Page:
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editorial

Fighting homelessness with a model that works


January 30, 2013

On Monday, January 28, Sullivan County conducted its annual count of homeless people—both those with some kind of shelter and those without. This “census” data is compiled with the help of local government agencies and charitable organizations that provide various services to the homeless.

This count takes place nationally in cities, counties and rural areas on one day every year sometime during the last 10 days of January, usually one of the coldest periods of winter. The headcount is required for any regional or local body that applies for federal homeless assistance funds. This one-day snapshot—called a Point-in-Time (PIT) count—has its limitations. It cannot, for example, tell how many homeless people there are over the course of a year. However, when compared over time, a PIT count can help agencies assess whether homelessness is increasing or declining in their area.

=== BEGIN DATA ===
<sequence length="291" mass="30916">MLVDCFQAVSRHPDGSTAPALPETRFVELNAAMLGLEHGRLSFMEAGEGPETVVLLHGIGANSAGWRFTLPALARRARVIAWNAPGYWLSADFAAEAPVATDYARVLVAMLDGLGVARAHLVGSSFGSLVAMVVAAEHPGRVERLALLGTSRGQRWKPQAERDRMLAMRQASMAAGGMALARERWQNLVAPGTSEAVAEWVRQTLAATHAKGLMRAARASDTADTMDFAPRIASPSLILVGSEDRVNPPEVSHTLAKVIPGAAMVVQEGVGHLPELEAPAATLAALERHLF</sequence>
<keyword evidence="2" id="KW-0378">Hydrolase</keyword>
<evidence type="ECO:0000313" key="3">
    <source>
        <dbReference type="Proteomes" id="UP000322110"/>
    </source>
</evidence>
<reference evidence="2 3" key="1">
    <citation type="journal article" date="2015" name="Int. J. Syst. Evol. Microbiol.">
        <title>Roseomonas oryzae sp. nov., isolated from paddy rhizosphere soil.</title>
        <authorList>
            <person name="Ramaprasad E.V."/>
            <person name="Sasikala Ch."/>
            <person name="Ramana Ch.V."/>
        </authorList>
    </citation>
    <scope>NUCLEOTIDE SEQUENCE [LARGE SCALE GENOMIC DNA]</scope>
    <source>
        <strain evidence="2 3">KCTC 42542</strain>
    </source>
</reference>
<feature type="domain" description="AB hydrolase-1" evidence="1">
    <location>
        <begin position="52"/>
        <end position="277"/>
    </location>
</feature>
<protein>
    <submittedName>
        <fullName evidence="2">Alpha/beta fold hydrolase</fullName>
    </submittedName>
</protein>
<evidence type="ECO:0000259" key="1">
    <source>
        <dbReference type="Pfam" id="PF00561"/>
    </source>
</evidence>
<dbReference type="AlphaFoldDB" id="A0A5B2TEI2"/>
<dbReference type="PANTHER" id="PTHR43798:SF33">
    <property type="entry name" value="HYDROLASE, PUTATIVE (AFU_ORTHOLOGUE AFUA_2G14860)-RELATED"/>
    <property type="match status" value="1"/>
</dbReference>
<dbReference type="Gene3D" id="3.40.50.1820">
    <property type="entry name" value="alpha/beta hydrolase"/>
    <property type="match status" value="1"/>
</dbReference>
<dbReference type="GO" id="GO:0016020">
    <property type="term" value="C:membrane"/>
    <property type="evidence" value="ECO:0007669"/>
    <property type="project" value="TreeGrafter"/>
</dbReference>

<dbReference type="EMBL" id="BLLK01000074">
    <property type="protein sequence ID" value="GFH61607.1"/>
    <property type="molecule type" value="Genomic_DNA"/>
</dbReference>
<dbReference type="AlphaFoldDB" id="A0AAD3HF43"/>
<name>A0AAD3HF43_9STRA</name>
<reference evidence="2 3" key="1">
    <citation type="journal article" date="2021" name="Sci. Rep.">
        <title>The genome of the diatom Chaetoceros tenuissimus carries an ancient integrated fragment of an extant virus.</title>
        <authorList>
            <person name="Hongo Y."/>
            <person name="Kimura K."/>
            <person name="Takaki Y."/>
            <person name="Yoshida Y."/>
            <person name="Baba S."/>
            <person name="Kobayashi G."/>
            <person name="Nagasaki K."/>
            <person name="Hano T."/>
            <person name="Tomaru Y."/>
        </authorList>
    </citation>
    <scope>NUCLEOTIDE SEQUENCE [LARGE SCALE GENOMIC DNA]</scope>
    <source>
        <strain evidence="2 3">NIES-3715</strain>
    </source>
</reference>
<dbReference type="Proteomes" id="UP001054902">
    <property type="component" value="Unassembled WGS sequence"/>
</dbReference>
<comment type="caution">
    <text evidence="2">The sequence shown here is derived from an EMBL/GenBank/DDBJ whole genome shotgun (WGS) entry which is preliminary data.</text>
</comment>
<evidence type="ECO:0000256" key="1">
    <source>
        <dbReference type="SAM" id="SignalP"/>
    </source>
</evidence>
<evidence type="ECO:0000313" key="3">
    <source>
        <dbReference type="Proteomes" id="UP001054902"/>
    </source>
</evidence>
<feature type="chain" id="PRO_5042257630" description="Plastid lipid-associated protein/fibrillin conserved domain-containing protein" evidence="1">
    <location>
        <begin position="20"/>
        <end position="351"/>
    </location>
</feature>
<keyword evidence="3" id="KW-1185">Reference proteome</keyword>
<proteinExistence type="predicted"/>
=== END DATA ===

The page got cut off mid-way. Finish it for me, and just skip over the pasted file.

The last few years show homelessness increasing in Sullivan County. In 2012, Sullivan County identified 465 adults and 202 children who were homeless, a total of 667 people. In 2011, the total was 520 homeless, and in 2010 it was 385. The 2013 census results will be released locally sometime in the weeks ahead.

In addition, the PIT count is further broken down into sub-categories to identify the chronically homeless, those with severe mental illness, chronic substance abusers, veterans, persons with HIV/AIDS, victims of domestic violence and, finally, unaccompanied children. Each jurisdiction also must do a Housing Inventory Count (HIC), which is a tally the total number of beds and housing units available for the homeless, including in emergency shelters, transitional housing, safe-haven housing and permanent supportive housing. All of these numbers are reported to the U.S. Department of Housing and Urban Development (HUD), which in turn delivers an annual Homeless Assessment Report (AHAR) to Congress.